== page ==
Attacking Gary Hetherington Is Easy, But Lets Listen To His Message For A Moment…

Cynical. I can’t help it!

When I read that Leeds Rhinos boss Gary Hetherington urged the RFL and its clubs to block Todd Carney’s move to the Catalan Dragons on the grounds that it damaged the reputation of the game, I knew right then and there that I should go through all of the players that have pulled on a Rhinos jersey over the years and list all of their indiscretions.

It was easy. Like shooting fish in a barrel! I couldn’t reign down the fire and brimstone in a classic League Freak manner and eviscerate Hetheringtons complaint.

What if he has a point though?

I’ve been critical for years of the way Super League has become a dumping ground for all of the games garbage. Old, busted, and can’t get a job anywhere else? Head to Super League and earn a professional salary while putting in the effort of a part timer!

When Joel Monaghan received fellatio from a dog, his junk still smelled like Schmackos and he was being linked to a move to Super League. Sure enough, that is where he ended up, and for the Wolves of all clubs! They just happened to have the salary cap space available you see…

This time around the Catalan Dragons didn’t need a financial wiz to fit Carney under the cap. They have gone all in with a long term deal that will all but likely see Carney finish his career in Super League.

If he turns up looking to prove that he still has what it takes, Todd Carney will be the best player in Super League by such a long way that it won’t even seem fair. At his best, right now, Todd Carney would be hard to leave out of a NSW State Of Origin team. When he is out of form, as he was this season, Carney is a decent player who will show flashes of brilliance but who will disappoint. That still makes him the best player in Super League.

When does Super League draw a line in the sand though? When do club owners decide that they will not take on board players with off field issues?

I have no issue at all with Todd Carney playing for the Catalan Dragons. I think getting away from Sydney will be great for him, I think the confidence the Dragons have shown in him will possibly make him focus more on football and less on other things, I think this really could help turn his career and his life around. We will find out over the next few years if that is that case. So this is not an attack on Todd Carney.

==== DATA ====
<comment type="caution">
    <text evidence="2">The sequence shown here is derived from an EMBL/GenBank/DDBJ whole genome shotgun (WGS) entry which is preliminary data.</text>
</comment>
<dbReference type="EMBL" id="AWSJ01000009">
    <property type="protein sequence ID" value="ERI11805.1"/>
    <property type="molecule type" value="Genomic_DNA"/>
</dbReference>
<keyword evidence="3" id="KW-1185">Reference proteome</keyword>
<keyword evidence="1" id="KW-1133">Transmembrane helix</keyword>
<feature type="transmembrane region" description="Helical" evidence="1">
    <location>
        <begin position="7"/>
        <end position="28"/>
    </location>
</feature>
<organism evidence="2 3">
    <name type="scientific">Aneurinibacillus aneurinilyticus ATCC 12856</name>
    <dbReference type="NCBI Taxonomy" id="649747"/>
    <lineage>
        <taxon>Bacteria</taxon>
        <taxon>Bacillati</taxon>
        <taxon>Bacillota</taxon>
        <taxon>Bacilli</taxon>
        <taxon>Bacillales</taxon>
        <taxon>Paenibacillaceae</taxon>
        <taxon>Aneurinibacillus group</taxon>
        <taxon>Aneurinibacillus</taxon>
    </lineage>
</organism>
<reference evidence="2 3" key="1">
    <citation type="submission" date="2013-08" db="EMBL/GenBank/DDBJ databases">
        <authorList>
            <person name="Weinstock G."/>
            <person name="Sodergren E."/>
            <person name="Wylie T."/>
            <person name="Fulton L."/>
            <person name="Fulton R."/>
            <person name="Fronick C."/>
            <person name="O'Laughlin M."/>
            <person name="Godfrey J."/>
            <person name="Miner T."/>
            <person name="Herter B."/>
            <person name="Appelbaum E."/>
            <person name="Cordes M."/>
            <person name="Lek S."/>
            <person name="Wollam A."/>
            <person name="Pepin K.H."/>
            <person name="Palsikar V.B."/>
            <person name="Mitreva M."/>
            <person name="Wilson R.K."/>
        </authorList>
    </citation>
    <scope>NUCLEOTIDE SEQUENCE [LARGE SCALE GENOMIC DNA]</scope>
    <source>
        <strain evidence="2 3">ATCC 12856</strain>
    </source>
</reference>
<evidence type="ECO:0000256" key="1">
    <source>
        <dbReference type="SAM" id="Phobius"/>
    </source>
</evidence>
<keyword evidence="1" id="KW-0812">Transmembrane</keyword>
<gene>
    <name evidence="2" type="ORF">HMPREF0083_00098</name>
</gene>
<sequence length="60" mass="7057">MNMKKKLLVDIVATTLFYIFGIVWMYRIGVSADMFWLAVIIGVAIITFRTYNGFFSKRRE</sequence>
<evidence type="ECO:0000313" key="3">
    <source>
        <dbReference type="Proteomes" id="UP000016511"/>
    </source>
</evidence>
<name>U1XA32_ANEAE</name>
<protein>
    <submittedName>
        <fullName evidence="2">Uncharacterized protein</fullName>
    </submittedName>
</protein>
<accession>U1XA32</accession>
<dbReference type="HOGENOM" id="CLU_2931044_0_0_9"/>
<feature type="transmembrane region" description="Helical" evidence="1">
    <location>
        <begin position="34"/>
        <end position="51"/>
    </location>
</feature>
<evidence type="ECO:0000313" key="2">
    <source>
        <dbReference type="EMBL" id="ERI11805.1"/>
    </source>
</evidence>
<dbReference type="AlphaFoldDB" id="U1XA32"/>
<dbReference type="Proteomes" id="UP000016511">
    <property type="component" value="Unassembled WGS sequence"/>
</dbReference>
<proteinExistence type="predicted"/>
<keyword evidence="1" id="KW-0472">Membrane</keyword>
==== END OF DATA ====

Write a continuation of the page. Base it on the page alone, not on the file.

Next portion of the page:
I just think that this is a good time to have this question tossed up for Super League supporters to discuss. We all follow clubs with players that have off field issues at them. Some clubs have a reputation for buying players who have all sorts of problems off the field and just putting up with it because it gets them the results they want on the field. When does that change? When does that stop all together?

Super League clubs now have a little bit of money to spend thanks to a renegotiated broadcasting deal. It is not a lot, but its enough to make a few things happen. Unfortunately we are seeing a lot of clubs use that extra money on overseas players, buying fringe NRL first graders rather than using it to develop British youngsters and actually rebuild their clubs from the ground up.

If Super League can get back on its feet, if it can start to grow once again, and if Rugby League in Europe can get a bit of a buzz about it once more, when does the sport decide to take a moral stand on the behaviour of players?

Sometimes with these issues you can’t wait. There is never a convenient moment to make these tough decisions. Was this the moment to make a decision that Super League would no longer be the southern hemispheres dumping ground for problem players? Its a hard judgement to make.

In the same way the NRL has looked to take a stand, eventually the RFL will have to do the same thing. For players that have off field issues it is a bit of a free-for-all right now. There is very little you can do in Super League that gets you de-registered and not playing for another club the following season.

Hetherington’s motivation for his complain is up for debate, but the message needs to be discussed. When does the Rugby Football League draw a line in the sand when it comes to off field issues, and what will the ramifications be for the game when both imports and home grown talent are shown the door because of off field behaviour that is no longer tolerated by supporters of the game.

It is an interesting question, and one that deserves more than just a quick, reactionary response.

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